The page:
The way forward: Federal action for a system that works for all people living with SMI and SED and their families and caregivers – Full report

Date: 2017
(For resources, this is the publication date. For programs, this is the date posted.)


Type:  Report
Author:  Interdepartmental Serious Mental Illness Coordinating Committee (ISMICC)
Publisher:  Substance Abuse and Mental Health Services Administration (SAMHSA)

This federal Interdepartmental Serious Mental Illness Coordinating Committee (ISMICC) report to Congress reports on the current status of federal activities, summarizes advances in the care and treatment of people with serious mental illness (SMI) and serious emotional disturbance (SED) and makes specific recommendations for actions that federal departments can take to better coordinate the administration of mental health services for adults with SMI or children with SED. ISMICC representatives include federal agencies, members of the private sector, experts on health care research, mental health providers, advocates and people with mental health conditions, their families and caregivers. Suicide can be a consequence of poor diagnosis, lack of access to appropriate services, supports and treatment, no or poor care coordination and inappropriate interventions. The report is based on presentations given by ISMICC members at the first ISMICC meeting in August, 2017.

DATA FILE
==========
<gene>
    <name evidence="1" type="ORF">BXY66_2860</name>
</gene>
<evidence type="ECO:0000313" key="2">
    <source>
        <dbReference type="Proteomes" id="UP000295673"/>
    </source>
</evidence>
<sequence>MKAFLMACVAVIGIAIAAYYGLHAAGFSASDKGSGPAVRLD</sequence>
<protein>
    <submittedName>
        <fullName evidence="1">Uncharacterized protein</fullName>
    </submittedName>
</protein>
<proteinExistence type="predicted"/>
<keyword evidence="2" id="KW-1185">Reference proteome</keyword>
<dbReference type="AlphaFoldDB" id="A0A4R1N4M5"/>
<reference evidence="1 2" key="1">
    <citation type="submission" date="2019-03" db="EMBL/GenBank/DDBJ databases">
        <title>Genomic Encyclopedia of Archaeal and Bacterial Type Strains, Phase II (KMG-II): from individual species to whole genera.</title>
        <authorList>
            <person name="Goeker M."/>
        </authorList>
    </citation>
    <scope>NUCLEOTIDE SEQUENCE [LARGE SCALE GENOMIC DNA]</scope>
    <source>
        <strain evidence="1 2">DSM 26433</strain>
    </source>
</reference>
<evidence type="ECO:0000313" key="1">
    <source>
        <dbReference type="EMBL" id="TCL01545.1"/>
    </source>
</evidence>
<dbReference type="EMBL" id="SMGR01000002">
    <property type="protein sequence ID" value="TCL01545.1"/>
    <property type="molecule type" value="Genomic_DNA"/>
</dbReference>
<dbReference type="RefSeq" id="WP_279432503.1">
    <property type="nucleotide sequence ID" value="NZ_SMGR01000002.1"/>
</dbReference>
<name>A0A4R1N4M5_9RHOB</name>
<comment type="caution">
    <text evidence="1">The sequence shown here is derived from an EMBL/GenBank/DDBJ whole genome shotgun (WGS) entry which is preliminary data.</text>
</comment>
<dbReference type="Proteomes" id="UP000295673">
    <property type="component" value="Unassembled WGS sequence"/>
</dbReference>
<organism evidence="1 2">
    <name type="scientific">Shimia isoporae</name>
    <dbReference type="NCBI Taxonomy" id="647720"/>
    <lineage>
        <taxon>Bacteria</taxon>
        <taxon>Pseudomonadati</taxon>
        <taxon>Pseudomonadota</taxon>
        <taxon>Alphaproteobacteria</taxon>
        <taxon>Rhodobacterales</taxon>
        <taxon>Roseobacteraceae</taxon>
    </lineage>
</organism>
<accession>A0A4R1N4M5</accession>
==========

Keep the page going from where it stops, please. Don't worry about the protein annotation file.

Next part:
Populations:  Adults, Youth, Military Service Members and Veterans
Settings:  Schools, Health Care, Primary Care, Emergency Departments, Behavioral Health Care, Outpatient Mental Health, Substance Abuse Treatment, Inpatient Mental Health, Crisis Centers/Services, Communities, Family Members and Caregivers, Workplaces, Justice System, Adult Justice System, Juvenile Justice System, Law Enforcement
About Suicide:  Data and Statistics, Behavioral Health Disorders, Depression/Bipolar, Substance Abuse
Planning and Implementing:  Evidence-Based Prevention, Funding, Partnerships and Coalitions, Policy and Legislation
Strategies:  Identify and Assist, Screening and Assessment, Effective Care/Treatment, Treatment, Health Systems Change, Care Transitions/Linkages, Respond to Crisis